But future-MaB wasn’t going to be heating things up at room temperature – it’s going inside a box. For true thermal testing, I needed a box.
In this picture: a box
Conveniently enough, a box of essentially the right size was standing by.
I commandeered this early prototype of an arduino vending machine project by a certain Nancy (who is currently stomping it out in Asia – make sure to keep up with her blorg). It’s made of cardboard and very much glued and taped together. But hey, that’s all I need.
I actually love this form factor, by the way, so don’t be surprised if I just end up gluing everything to the inside of this
I stuck the platform on some big aluminum standoffs, hooked it up to 12 volts (uncompensated – I wanted a realistic simulation of losses in the wires), and closed the box up.
On the as-designed 80-watt setting, it was horrible. I think the temperature barely crested 40 celsius after 10 minutes, which is my benchmark for acceptable bootup time due to current MaB’s giant resistor board. Probably because the cardboard box leaks air everywhere and isn’t a good thermal insulator alone. Sadly, I could not locate an IR thermometer (or even one of those stupid things you mount on your window… sadness), so the estimate is very much biased by my hand waving around in air, which given that I regularly act as my own soldering fixture, might be miscalibrated.
I went on Digikey and Mouser to see what the next value smaller resistor was available. I only have 8 mounting points, so I’d have to come up with a reasonable solution which was not just paralleling four resistors on each side of the board – that drew like 30 amps and was kind of insane. By going to 0.1 ohm resistors, I could get a power dissipation of roughly 180 watts.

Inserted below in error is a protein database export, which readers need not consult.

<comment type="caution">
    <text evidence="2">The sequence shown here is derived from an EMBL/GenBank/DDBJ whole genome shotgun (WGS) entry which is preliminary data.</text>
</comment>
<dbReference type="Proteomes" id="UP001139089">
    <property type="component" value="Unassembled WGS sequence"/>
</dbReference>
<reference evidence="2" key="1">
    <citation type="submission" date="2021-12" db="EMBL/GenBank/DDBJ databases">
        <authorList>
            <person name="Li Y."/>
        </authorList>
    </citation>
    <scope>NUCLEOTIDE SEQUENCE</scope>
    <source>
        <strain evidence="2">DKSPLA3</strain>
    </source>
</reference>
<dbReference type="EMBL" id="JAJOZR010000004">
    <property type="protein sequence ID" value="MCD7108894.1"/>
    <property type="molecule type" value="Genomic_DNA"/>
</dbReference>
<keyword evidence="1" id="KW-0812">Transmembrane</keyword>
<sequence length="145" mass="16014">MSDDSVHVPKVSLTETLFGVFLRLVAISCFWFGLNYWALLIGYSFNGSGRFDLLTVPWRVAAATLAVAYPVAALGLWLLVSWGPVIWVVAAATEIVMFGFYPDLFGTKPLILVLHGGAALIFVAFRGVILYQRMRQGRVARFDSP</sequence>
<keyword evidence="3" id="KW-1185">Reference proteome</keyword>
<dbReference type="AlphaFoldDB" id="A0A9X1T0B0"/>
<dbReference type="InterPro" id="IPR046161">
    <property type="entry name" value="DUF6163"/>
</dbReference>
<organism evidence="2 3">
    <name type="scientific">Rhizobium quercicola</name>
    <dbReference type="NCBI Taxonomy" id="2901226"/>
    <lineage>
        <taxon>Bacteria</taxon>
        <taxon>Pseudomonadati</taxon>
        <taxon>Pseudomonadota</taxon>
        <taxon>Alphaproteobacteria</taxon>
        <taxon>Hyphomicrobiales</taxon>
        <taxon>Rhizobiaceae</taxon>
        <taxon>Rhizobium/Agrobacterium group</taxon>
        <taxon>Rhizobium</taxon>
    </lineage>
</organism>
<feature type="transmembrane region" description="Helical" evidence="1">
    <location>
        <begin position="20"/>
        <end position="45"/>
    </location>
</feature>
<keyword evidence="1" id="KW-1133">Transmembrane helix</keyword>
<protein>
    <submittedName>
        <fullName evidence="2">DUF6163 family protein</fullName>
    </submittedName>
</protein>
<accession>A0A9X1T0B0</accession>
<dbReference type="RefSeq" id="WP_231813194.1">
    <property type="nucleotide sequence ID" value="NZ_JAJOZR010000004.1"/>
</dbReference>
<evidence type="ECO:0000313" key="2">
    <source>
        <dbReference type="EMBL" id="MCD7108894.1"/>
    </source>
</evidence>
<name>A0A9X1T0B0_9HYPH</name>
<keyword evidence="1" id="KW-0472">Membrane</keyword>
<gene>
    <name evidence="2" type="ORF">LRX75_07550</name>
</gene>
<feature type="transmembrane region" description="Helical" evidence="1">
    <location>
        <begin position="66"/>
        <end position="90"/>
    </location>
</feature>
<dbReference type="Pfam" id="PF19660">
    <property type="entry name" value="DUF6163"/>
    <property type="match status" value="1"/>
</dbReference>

The next step was to just pump up the power supply to 180 watts. When you’re just dumping into resistors, watts is watts, so the final setting turned out to be approximately 17.5 volts at the heater (the alligator clips eating like 2 volts on top) and 10 amps. This time, the results were much more promising. It certainly reminded me of the inside of a commercial printer, but again, without an IR or traditional thermometer, it’s hard to judge. I would estimate that it was over 60 celsius, but not with certainty. I thought about hijacking MaB’s platform heater thermistor for a moment in order to get a good air temperature reading, but it was a little more work than I wanted to deal with at the moment.
The good news is that the shady case fan worked fine in the higher temperature environment.
My resistors are delayed due to the holiday break, but once MIT opens again briefly next week I should be able to get more testing done (as well as pick up a reasonable thermometer from somewhere)
a bit more design
I’ve been really lagging on the actual machine design this time, something which I took the past 3 days or so to address. The reason it took so long was
because I’m a grad student that I… you know what, fine. I admit it. I’m a grad student. I spent more time thinking about different ways to design it rather than just merrily beasting along. Starting the first part file is always the hardest part of designing something entirely new, because you have to select yourself a ground point for the whole thing. At this point in the design, I was just aiming to have some kind of parallel gantry to stick Tinystruder to – dimensional adjustments and remodeling can come after I get a good look at everything.